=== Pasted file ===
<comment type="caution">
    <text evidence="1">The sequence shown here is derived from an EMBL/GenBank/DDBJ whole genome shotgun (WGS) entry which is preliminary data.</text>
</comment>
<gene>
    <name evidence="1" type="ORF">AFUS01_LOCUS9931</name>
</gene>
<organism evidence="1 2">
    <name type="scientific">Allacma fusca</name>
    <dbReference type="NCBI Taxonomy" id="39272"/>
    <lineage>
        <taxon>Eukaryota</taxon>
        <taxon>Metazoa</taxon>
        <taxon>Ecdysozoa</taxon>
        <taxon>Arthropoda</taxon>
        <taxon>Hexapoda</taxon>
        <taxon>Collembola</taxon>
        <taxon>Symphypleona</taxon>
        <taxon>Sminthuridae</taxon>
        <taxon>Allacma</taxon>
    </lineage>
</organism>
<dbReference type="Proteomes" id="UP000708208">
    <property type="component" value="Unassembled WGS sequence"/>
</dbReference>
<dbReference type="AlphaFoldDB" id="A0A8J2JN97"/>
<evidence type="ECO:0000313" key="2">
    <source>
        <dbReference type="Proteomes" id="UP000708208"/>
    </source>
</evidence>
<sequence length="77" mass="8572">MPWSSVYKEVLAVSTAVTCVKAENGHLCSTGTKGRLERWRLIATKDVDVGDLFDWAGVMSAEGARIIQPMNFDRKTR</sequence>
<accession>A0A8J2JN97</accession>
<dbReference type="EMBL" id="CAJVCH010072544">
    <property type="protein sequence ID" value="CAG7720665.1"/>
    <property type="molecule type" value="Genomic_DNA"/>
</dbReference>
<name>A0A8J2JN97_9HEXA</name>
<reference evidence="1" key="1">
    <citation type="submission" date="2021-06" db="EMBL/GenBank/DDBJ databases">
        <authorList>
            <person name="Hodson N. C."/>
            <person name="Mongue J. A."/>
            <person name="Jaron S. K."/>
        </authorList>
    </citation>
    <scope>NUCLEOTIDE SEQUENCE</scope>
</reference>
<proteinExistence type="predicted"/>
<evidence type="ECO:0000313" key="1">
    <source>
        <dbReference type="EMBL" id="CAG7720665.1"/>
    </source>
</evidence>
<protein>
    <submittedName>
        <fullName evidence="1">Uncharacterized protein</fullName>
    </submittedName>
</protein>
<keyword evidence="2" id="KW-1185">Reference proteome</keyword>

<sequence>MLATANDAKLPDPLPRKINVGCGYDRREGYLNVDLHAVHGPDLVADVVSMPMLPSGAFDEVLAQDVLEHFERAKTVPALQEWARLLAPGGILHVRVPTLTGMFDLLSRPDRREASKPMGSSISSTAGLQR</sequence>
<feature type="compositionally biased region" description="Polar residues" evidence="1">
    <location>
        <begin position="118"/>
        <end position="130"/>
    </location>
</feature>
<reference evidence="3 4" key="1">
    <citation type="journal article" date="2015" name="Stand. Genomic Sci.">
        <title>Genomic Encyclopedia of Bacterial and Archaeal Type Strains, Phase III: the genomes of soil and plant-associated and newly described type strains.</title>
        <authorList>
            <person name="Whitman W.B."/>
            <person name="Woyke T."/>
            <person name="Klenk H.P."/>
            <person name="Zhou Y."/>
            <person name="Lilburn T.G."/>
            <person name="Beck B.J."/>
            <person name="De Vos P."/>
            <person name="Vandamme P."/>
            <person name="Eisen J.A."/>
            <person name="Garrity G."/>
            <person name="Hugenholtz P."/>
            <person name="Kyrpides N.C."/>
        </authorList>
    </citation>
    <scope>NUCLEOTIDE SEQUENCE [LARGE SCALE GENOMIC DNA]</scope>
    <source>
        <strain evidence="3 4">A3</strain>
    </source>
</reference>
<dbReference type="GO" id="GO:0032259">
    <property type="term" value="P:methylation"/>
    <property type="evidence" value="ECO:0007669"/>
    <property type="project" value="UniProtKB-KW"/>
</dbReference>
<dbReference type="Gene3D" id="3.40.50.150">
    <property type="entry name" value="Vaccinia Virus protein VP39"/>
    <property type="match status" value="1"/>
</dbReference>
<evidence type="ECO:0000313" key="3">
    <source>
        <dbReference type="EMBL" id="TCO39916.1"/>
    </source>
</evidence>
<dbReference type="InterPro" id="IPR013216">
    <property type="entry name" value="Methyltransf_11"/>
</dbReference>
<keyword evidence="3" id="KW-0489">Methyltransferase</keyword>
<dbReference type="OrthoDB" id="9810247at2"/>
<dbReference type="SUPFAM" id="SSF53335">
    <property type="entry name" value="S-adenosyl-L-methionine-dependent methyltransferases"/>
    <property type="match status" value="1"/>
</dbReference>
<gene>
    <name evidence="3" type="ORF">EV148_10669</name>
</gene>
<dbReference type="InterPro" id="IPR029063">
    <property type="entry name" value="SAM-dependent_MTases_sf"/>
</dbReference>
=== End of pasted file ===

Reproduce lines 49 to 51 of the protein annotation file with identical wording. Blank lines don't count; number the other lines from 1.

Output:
<evidence type="ECO:0000313" key="1">
    <source>
        <dbReference type="EMBL" id="CAG7720665.1"/>